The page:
Two giant blocks comprising aircraft carrier HMS Elizabeth’s Lower Block 04 (LB04) were yesterday brought together for the first time at BAE Systems’ Govan shipyard.
Using a fleet of 132 remote controlled transporters, a section of the new supercarrier weighing over 4,000 tonnes was manoeuvred 100 metres across specially reinforced concrete.
In a two hour-long move, the section was lined up with the rest of the block, which will collectively form the aft section of the HMS Elizabeth’s hull.
Workers are now tasked with the process of aligning the units and closing the five centimetre gap over the next week, in preparation for welding the block together.
Housing the two main engine rooms, a medical area and accommodation, LB04 will weigh over 11,000 tonnes on completion, standing over 23 metres tall, 86 metres long and 40 metres wide. The block, which will be transported to Rosyth in the Autumn, will be the last hull section of HMS Queen Elizabeth to arrive and will join the other units and sections of the ship in dry dock where she is being assembled.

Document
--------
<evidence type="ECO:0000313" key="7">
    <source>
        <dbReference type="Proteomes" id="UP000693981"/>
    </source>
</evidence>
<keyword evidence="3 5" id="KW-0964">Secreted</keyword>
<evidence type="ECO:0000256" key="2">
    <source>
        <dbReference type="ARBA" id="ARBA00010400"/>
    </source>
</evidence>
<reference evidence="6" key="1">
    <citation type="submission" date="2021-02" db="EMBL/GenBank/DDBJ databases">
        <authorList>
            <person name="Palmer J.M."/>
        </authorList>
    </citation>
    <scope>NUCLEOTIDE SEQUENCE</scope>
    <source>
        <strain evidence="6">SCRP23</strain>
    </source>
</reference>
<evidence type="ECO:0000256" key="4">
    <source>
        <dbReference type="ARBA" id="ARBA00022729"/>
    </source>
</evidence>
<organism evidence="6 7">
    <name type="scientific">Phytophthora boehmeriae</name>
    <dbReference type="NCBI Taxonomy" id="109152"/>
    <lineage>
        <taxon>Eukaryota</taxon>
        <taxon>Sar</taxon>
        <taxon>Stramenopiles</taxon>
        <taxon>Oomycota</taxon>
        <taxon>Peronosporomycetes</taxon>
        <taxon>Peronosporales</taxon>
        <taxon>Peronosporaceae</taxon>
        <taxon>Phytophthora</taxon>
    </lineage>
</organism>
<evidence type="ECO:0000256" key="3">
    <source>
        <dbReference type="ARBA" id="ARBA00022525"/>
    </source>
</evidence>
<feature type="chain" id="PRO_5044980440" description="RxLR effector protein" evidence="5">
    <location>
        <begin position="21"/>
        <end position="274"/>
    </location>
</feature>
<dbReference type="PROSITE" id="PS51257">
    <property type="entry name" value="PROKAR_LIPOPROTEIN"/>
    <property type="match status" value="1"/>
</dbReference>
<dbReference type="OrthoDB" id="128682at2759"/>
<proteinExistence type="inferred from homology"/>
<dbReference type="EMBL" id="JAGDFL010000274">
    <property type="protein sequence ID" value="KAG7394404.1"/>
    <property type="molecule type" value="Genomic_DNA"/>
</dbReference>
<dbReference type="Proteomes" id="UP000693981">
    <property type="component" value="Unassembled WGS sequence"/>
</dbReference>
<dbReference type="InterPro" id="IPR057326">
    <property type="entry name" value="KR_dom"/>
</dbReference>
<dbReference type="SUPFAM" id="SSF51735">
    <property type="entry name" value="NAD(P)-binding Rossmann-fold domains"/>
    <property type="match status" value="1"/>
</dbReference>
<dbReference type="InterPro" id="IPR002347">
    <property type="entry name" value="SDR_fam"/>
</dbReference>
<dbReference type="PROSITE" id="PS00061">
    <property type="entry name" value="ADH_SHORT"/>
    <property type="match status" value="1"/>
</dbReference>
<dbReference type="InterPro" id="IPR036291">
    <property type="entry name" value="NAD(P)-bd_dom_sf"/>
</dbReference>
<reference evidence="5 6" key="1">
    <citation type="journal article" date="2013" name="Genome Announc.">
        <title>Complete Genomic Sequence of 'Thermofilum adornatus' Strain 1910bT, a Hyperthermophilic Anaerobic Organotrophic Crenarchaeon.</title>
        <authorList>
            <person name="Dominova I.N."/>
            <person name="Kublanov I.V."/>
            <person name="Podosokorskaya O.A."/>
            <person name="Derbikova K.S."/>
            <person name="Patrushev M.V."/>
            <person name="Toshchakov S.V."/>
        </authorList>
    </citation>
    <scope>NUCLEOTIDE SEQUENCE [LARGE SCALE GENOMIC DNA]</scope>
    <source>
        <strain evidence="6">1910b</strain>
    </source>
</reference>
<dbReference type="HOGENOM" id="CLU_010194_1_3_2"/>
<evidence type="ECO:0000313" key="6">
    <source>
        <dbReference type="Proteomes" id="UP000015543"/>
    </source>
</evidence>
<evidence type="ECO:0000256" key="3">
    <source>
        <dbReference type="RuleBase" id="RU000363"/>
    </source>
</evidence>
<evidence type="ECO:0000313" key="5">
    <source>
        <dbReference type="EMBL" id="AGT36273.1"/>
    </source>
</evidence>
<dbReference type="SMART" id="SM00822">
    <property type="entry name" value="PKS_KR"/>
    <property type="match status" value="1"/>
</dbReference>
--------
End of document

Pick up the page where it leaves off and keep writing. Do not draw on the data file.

Steven Carroll, Queen Elizabeth Class project director at BAE Systems, said: “Bringing together Lower Block 04 marks the beginning of an exciting stage in the block’s life. Once the link up is complete, the team will shift their focus back to the outfitting of the block, including installing 12,000 pipes and 100,000 kilometres of cables, ahead of her departure to Rosyth later this year.”
At Govan, work also continues on the mid section of the HMS Queen Elizabeth’s twin, HMS Prince of Wales. Since the first steel was cut on this section in May last year, over 80 units of LB03 are currently in production.Meanwhile, workers at BAE Systems in Portsmouth are gearing up for the transit of Lower Block 05 and Lower Block 02 of HMS Queen Elizabeth to Rosyth at the end of April and May respectively.
The aircraft carriers HMS Queen Elizabeth and HMS Prince of Wales are being delivered by the Aircraft Carrier Alliance, a unique partnership between BAE Systems, Thales UK, Babcock and the UK MoD. BAE Systems has an overarching role in managing the QE Class programme, as well as playing a central role in the design and build of the ships.